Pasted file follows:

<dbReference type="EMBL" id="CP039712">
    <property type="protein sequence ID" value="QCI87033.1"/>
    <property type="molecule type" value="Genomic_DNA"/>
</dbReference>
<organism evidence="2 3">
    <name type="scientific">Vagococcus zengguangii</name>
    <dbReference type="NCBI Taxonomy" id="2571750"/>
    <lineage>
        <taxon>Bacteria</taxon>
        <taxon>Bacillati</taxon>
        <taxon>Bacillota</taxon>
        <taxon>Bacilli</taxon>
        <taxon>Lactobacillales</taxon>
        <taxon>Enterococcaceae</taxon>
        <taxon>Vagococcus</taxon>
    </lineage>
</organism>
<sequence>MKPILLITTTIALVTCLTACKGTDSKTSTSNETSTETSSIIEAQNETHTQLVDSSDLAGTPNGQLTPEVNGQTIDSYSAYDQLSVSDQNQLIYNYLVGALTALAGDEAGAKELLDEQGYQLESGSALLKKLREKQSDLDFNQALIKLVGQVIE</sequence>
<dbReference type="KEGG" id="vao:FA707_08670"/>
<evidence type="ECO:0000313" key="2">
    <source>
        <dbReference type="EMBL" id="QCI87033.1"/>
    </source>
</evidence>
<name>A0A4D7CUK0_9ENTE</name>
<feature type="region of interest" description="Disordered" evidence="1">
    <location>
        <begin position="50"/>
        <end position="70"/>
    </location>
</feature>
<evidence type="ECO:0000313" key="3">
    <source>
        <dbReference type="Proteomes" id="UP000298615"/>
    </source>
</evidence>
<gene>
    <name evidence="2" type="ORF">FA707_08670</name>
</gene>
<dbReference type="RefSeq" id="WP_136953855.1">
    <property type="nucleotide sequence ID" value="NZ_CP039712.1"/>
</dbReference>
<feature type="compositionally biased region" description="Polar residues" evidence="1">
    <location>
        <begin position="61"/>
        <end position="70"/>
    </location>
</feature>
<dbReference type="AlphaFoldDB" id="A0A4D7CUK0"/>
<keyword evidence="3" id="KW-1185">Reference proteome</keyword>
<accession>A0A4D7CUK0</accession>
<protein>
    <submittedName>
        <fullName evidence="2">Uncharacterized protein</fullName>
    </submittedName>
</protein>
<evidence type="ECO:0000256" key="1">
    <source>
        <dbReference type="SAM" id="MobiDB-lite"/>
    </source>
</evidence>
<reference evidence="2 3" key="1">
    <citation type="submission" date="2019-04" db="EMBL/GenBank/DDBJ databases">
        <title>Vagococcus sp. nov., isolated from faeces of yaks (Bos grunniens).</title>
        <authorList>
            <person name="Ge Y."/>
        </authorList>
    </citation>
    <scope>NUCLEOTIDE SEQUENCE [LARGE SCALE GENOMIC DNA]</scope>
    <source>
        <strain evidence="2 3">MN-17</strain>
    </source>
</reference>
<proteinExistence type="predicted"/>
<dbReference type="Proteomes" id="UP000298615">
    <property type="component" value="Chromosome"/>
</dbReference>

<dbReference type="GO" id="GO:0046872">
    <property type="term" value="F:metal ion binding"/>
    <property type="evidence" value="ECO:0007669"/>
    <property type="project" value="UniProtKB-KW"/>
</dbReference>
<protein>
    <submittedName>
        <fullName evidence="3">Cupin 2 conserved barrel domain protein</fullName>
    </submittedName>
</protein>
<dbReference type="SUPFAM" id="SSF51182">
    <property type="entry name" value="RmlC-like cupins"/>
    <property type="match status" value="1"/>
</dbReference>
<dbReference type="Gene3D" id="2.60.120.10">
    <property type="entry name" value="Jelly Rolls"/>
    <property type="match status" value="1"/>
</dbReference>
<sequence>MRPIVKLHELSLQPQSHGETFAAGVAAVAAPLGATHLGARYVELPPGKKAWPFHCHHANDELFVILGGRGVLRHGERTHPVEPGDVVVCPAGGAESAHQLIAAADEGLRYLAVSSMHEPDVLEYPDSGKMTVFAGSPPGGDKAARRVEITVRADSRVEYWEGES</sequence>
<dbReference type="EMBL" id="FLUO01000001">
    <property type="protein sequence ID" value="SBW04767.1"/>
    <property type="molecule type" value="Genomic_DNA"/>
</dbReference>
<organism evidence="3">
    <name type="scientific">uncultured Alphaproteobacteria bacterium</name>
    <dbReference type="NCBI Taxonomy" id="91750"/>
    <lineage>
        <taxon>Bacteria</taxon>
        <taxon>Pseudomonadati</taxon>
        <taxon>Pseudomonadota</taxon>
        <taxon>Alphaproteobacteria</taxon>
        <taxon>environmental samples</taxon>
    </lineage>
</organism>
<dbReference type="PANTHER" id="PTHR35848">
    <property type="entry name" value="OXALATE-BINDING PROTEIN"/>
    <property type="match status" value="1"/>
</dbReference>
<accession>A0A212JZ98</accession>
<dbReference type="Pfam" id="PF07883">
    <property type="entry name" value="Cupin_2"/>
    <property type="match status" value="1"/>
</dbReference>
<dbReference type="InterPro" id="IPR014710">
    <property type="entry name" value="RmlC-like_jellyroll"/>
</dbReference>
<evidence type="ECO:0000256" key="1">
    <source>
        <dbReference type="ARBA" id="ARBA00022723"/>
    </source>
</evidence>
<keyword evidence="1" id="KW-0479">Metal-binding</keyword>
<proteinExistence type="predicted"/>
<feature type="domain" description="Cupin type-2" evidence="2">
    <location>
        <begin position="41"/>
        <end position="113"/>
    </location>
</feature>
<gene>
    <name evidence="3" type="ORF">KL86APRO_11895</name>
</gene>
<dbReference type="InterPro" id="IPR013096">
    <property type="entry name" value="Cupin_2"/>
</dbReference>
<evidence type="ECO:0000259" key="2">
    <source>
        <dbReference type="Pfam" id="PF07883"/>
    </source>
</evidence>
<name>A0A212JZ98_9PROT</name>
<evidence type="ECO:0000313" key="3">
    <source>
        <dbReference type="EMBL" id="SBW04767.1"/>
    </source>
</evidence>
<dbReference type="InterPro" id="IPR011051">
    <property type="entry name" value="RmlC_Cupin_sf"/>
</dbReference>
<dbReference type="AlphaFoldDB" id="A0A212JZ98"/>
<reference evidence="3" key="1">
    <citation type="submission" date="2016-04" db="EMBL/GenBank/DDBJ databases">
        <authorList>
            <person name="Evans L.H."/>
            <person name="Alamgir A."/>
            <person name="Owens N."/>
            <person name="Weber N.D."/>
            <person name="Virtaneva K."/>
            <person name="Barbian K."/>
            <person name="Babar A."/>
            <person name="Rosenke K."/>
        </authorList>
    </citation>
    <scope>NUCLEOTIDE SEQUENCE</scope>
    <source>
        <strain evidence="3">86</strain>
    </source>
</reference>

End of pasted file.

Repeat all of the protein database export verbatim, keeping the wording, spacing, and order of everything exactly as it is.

<dbReference type="EMBL" id="CP039712">
    <property type="protein sequence ID" value="QCI87033.1"/>
    <property type="molecule type" value="Genomic_DNA"/>
</dbReference>
<organism evidence="2 3">
    <name type="scientific">Vagococcus zengguangii</name>
    <dbReference type="NCBI Taxonomy" id="2571750"/>
    <lineage>
        <taxon>Bacteria</taxon>
        <taxon>Bacillati</taxon>
        <taxon>Bacillota</taxon>
        <taxon>Bacilli</taxon>
        <taxon>Lactobacillales</taxon>
        <taxon>Enterococcaceae</taxon>
        <taxon>Vagococcus</taxon>
    </lineage>
</organism>
<sequence>MKPILLITTTIALVTCLTACKGTDSKTSTSNETSTETSSIIEAQNETHTQLVDSSDLAGTPNGQLTPEVNGQTIDSYSAYDQLSVSDQNQLIYNYLVGALTALAGDEAGAKELLDEQGYQLESGSALLKKLREKQSDLDFNQALIKLVGQVIE</sequence>
<dbReference type="KEGG" id="vao:FA707_08670"/>
<evidence type="ECO:0000313" key="2">
    <source>
        <dbReference type="EMBL" id="QCI87033.1"/>
    </source>
</evidence>
<name>A0A4D7CUK0_9ENTE</name>
<feature type="region of interest" description="Disordered" evidence="1">
    <location>
        <begin position="50"/>
        <end position="70"/>
    </location>
</feature>
<evidence type="ECO:0000313" key="3">
    <source>
        <dbReference type="Proteomes" id="UP000298615"/>
    </source>
</evidence>
<gene>
    <name evidence="2" type="ORF">FA707_08670</name>
</gene>
<dbReference type="RefSeq" id="WP_136953855.1">
    <property type="nucleotide sequence ID" value="NZ_CP039712.1"/>
</dbReference>
<feature type="compositionally biased region" description="Polar residues" evidence="1">
    <location>
        <begin position="61"/>
        <end position="70"/>
    </location>
</feature>
<dbReference type="AlphaFoldDB" id="A0A4D7CUK0"/>
<keyword evidence="3" id="KW-1185">Reference proteome</keyword>
<accession>A0A4D7CUK0</accession>
<protein>
    <submittedName>
        <fullName evidence="2">Uncharacterized protein</fullName>
    </submittedName>
</protein>
<evidence type="ECO:0000256" key="1">
    <source>
        <dbReference type="SAM" id="MobiDB-lite"/>
    </source>
</evidence>
<reference evidence="2 3" key="1">
    <citation type="submission" date="2019-04" db="EMBL/GenBank/DDBJ databases">
        <title>Vagococcus sp. nov., isolated from faeces of yaks (Bos grunniens).</title>
        <authorList>
            <person name="Ge Y."/>
        </authorList>
    </citation>
    <scope>NUCLEOTIDE SEQUENCE [LARGE SCALE GENOMIC DNA]</scope>
    <source>
        <strain evidence="2 3">MN-17</strain>
    </source>
</reference>
<proteinExistence type="predicted"/>
<dbReference type="Proteomes" id="UP000298615">
    <property type="component" value="Chromosome"/>
</dbReference>

<dbReference type="GO" id="GO:0046872">
    <property type="term" value="F:metal ion binding"/>
    <property type="evidence" value="ECO:0007669"/>
    <property type="project" value="UniProtKB-KW"/>
</dbReference>
<protein>
    <submittedName>
        <fullName evidence="3">Cupin 2 conserved barrel domain protein</fullName>
    </submittedName>
</protein>
<dbReference type="SUPFAM" id="SSF51182">
    <property type="entry name" value="RmlC-like cupins"/>
    <property type="match status" value="1"/>
</dbReference>
<dbReference type="Gene3D" id="2.60.120.10">
    <property type="entry name" value="Jelly Rolls"/>
    <property type="match status" value="1"/>
</dbReference>
<sequence>MRPIVKLHELSLQPQSHGETFAAGVAAVAAPLGATHLGARYVELPPGKKAWPFHCHHANDELFVILGGRGVLRHGERTHPVEPGDVVVCPAGGAESAHQLIAAADEGLRYLAVSSMHEPDVLEYPDSGKMTVFAGSPPGGDKAARRVEITVRADSRVEYWEGES</sequence>
<dbReference type="EMBL" id="FLUO01000001">
    <property type="protein sequence ID" value="SBW04767.1"/>
    <property type="molecule type" value="Genomic_DNA"/>
</dbReference>
<organism evidence="3">
    <name type="scientific">uncultured Alphaproteobacteria bacterium</name>
    <dbReference type="NCBI Taxonomy" id="91750"/>
    <lineage>
        <taxon>Bacteria</taxon>
        <taxon>Pseudomonadati</taxon>
        <taxon>Pseudomonadota</taxon>
        <taxon>Alphaproteobacteria</taxon>
        <taxon>environmental samples</taxon>
    </lineage>
</organism>
<dbReference type="PANTHER" id="PTHR35848">
    <property type="entry name" value="OXALATE-BINDING PROTEIN"/>
    <property type="match status" value="1"/>
</dbReference>
<accession>A0A212JZ98</accession>
<dbReference type="Pfam" id="PF07883">
    <property type="entry name" value="Cupin_2"/>
    <property type="match status" value="1"/>
</dbReference>
<dbReference type="InterPro" id="IPR014710">
    <property type="entry name" value="RmlC-like_jellyroll"/>
</dbReference>
<evidence type="ECO:0000256" key="1">
    <source>
        <dbReference type="ARBA" id="ARBA00022723"/>
    </source>
</evidence>
<keyword evidence="1" id="KW-0479">Metal-binding</keyword>
<proteinExistence type="predicted"/>
<feature type="domain" description="Cupin type-2" evidence="2">
    <location>
        <begin position="41"/>
        <end position="113"/>
    </location>
</feature>
<gene>
    <name evidence="3" type="ORF">KL86APRO_11895</name>
</gene>
<dbReference type="InterPro" id="IPR013096">
    <property type="entry name" value="Cupin_2"/>
</dbReference>
<evidence type="ECO:0000259" key="2">
    <source>
        <dbReference type="Pfam" id="PF07883"/>
    </source>
</evidence>
<name>A0A212JZ98_9PROT</name>
<evidence type="ECO:0000313" key="3">
    <source>
        <dbReference type="EMBL" id="SBW04767.1"/>
    </source>
</evidence>
<dbReference type="InterPro" id="IPR011051">
    <property type="entry name" value="RmlC_Cupin_sf"/>
</dbReference>
<dbReference type="AlphaFoldDB" id="A0A212JZ98"/>
<reference evidence="3" key="1">
    <citation type="submission" date="2016-04" db="EMBL/GenBank/DDBJ databases">
        <authorList>
            <person name="Evans L.H."/>
            <person name="Alamgir A."/>
            <person name="Owens N."/>
            <person name="Weber N.D."/>
            <person name="Virtaneva K."/>
            <person name="Barbian K."/>
            <person name="Babar A."/>
            <person name="Rosenke K."/>
        </authorList>
    </citation>
    <scope>NUCLEOTIDE SEQUENCE</scope>
    <source>
        <strain evidence="3">86</strain>
    </source>
</reference>